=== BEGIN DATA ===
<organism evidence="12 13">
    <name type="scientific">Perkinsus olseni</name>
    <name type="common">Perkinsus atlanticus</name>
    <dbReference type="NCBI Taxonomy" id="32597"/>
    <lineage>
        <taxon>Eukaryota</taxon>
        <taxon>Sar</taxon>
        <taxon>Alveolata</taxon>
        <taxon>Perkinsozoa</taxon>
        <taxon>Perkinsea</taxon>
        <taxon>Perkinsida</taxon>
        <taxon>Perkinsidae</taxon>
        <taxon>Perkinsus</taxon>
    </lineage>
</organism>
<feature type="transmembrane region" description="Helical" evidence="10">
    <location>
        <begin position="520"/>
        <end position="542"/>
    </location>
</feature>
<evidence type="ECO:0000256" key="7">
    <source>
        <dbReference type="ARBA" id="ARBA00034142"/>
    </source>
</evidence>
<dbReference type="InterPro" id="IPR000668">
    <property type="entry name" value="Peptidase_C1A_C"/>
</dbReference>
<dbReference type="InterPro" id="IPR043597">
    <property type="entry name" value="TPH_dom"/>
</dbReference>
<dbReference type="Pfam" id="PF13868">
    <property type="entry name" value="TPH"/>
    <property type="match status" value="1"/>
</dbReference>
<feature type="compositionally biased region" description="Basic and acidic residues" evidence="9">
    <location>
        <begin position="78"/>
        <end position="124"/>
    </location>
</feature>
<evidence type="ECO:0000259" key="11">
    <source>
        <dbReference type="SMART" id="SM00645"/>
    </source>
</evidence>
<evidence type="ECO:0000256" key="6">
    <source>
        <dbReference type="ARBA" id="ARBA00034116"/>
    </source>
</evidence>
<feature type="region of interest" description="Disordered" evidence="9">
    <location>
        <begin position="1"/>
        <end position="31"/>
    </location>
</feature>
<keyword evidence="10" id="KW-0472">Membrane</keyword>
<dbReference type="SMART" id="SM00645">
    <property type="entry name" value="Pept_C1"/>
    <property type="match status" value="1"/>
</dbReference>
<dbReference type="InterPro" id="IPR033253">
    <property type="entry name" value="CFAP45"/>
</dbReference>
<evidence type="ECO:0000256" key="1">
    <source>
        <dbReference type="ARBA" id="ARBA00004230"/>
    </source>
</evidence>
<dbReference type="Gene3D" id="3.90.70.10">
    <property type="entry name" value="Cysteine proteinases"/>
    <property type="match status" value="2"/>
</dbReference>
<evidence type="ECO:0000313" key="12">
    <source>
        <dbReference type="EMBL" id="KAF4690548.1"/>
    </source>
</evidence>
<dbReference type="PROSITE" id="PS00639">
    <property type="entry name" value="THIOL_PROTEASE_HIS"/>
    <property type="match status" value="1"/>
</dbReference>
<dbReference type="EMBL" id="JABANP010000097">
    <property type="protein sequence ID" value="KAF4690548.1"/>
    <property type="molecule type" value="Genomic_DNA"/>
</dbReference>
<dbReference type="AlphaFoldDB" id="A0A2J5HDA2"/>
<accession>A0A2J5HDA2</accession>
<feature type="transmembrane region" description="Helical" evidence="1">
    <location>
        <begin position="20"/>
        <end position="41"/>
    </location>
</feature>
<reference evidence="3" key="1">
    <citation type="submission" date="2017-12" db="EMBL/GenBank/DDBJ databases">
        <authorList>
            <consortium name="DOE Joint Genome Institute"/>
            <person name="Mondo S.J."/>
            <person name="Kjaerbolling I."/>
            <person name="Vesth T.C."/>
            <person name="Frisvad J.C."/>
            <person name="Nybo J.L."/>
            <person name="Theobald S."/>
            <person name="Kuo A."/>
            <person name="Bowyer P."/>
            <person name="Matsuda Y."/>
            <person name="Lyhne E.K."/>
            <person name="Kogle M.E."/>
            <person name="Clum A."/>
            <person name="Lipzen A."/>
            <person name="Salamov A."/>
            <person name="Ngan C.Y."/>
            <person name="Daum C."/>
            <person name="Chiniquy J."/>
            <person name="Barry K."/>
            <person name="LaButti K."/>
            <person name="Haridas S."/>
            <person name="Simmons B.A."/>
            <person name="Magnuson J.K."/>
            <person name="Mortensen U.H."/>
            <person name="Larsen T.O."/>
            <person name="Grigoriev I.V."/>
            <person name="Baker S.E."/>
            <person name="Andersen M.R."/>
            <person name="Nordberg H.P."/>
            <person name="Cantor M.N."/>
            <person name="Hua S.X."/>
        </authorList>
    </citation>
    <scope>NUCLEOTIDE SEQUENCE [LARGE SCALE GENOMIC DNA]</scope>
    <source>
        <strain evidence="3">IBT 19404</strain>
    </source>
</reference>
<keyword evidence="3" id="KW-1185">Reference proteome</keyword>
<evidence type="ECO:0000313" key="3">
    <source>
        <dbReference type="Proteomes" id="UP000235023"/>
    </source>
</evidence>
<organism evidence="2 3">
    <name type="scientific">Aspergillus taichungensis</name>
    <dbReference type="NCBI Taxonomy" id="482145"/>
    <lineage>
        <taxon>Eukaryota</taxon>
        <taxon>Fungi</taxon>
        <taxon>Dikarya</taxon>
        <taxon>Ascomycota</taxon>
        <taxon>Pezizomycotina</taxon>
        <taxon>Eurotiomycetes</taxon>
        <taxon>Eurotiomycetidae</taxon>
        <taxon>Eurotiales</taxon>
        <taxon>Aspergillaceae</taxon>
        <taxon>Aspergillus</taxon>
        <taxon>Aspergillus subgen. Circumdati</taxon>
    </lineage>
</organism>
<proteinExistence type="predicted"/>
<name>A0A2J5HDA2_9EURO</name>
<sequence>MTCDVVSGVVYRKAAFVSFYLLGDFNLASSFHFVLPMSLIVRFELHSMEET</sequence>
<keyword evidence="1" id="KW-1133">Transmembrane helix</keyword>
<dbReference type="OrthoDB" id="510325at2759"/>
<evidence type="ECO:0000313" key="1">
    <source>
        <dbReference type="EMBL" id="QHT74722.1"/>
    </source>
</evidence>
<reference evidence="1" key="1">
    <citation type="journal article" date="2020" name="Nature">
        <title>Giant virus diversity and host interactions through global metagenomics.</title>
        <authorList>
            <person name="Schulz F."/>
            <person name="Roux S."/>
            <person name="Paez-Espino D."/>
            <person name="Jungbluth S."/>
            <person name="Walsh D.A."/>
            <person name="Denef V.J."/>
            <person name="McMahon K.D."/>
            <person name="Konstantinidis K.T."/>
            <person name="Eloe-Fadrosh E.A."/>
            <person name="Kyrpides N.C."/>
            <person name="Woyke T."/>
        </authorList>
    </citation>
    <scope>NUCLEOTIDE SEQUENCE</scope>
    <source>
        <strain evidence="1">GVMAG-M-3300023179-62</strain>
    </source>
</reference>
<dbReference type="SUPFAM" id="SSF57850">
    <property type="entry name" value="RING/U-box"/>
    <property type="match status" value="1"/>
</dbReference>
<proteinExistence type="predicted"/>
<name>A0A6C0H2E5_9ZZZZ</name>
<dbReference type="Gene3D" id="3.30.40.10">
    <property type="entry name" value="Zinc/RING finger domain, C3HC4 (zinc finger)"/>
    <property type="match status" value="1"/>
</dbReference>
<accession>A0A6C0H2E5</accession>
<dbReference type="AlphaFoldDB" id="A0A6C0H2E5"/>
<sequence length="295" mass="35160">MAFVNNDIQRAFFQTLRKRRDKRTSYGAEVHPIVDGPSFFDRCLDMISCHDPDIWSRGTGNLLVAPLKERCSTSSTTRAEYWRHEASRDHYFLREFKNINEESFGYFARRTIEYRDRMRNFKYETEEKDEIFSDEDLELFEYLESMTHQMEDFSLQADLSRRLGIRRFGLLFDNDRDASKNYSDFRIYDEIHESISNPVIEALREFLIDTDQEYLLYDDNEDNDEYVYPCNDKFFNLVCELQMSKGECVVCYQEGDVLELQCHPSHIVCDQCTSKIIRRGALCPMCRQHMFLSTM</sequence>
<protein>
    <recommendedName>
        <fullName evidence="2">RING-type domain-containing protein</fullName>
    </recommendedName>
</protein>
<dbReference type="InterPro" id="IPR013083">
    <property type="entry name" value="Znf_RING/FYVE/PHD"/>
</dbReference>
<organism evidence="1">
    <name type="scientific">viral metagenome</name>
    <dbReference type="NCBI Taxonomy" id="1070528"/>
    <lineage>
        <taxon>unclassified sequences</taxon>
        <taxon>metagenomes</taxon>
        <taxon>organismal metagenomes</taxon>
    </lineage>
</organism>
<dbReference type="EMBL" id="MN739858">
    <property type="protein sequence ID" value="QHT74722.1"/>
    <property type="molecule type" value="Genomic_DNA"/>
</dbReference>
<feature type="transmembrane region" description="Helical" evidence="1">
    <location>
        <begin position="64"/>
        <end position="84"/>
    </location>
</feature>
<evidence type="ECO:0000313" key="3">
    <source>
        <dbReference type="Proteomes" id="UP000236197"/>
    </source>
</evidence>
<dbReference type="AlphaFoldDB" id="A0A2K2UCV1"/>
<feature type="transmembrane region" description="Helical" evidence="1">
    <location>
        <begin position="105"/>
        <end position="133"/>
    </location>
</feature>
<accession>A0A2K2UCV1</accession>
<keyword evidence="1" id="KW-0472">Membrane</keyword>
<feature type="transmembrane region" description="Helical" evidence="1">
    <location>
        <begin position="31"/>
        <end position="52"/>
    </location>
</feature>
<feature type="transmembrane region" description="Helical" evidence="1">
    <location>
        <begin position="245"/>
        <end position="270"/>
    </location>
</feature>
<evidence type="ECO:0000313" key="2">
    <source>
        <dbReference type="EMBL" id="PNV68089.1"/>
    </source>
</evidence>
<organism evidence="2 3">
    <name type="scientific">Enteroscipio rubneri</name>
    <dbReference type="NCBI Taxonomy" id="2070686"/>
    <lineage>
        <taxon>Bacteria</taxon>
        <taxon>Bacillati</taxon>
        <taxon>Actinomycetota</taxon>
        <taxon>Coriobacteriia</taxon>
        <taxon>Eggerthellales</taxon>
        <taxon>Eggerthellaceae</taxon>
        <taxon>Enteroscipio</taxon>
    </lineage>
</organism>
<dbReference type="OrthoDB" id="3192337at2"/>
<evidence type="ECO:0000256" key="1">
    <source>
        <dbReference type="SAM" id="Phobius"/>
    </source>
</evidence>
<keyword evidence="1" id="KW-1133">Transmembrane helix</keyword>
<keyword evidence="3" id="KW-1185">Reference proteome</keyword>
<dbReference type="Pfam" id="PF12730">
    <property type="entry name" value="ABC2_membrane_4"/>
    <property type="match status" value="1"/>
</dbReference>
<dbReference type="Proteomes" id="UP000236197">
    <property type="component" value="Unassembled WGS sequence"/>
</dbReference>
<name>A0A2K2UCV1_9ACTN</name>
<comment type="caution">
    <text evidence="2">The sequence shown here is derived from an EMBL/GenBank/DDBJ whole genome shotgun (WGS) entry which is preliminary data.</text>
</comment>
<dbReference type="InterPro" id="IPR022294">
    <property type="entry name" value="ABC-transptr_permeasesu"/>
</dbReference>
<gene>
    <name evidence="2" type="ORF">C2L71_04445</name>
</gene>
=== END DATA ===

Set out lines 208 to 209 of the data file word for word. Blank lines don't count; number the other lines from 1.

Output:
        <fullName evidence="2">RING-type domain-containing protein</fullName>
    </recommendedName>